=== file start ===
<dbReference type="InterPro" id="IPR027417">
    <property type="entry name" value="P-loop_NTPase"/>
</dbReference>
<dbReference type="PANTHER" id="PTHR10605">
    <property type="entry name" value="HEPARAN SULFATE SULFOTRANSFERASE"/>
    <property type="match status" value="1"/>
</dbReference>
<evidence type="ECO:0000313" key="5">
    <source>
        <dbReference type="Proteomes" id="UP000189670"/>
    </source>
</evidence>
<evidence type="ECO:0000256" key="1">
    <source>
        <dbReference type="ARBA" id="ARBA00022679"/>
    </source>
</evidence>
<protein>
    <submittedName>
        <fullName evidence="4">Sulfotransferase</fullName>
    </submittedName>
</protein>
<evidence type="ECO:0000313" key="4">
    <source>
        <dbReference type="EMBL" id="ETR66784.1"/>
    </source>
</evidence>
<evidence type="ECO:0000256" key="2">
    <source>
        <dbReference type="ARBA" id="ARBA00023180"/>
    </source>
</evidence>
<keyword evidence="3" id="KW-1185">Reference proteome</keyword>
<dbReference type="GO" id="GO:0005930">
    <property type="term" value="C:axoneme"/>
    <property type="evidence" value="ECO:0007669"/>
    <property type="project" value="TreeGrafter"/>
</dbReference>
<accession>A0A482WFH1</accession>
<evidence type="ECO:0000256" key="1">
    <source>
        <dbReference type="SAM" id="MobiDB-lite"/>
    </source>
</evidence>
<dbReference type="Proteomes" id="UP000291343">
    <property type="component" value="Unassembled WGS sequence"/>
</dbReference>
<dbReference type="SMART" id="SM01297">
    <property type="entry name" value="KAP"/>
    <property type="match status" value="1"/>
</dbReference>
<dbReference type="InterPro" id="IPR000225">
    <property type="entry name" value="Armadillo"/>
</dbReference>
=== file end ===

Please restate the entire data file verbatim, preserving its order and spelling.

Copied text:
<dbReference type="InterPro" id="IPR027417">
    <property type="entry name" value="P-loop_NTPase"/>
</dbReference>
<dbReference type="PANTHER" id="PTHR10605">
    <property type="entry name" value="HEPARAN SULFATE SULFOTRANSFERASE"/>
    <property type="match status" value="1"/>
</dbReference>
<evidence type="ECO:0000313" key="5">
    <source>
        <dbReference type="Proteomes" id="UP000189670"/>
    </source>
</evidence>
<evidence type="ECO:0000256" key="1">
    <source>
        <dbReference type="ARBA" id="ARBA00022679"/>
    </source>
</evidence>
<protein>
    <submittedName>
        <fullName evidence="4">Sulfotransferase</fullName>
    </submittedName>
</protein>
<evidence type="ECO:0000313" key="4">
    <source>
        <dbReference type="EMBL" id="ETR66784.1"/>
    </source>
</evidence>
<evidence type="ECO:0000256" key="2">
    <source>
        <dbReference type="ARBA" id="ARBA00023180"/>
    </source>
</evidence>
<keyword evidence="3" id="KW-1185">Reference proteome</keyword>
<dbReference type="GO" id="GO:0005930">
    <property type="term" value="C:axoneme"/>
    <property type="evidence" value="ECO:0007669"/>
    <property type="project" value="TreeGrafter"/>
</dbReference>
<accession>A0A482WFH1</accession>
<evidence type="ECO:0000256" key="1">
    <source>
        <dbReference type="SAM" id="MobiDB-lite"/>
    </source>
</evidence>
<dbReference type="Proteomes" id="UP000291343">
    <property type="component" value="Unassembled WGS sequence"/>
</dbReference>
<dbReference type="SMART" id="SM01297">
    <property type="entry name" value="KAP"/>
    <property type="match status" value="1"/>
</dbReference>
<dbReference type="InterPro" id="IPR000225">
    <property type="entry name" value="Armadillo"/>
</dbReference>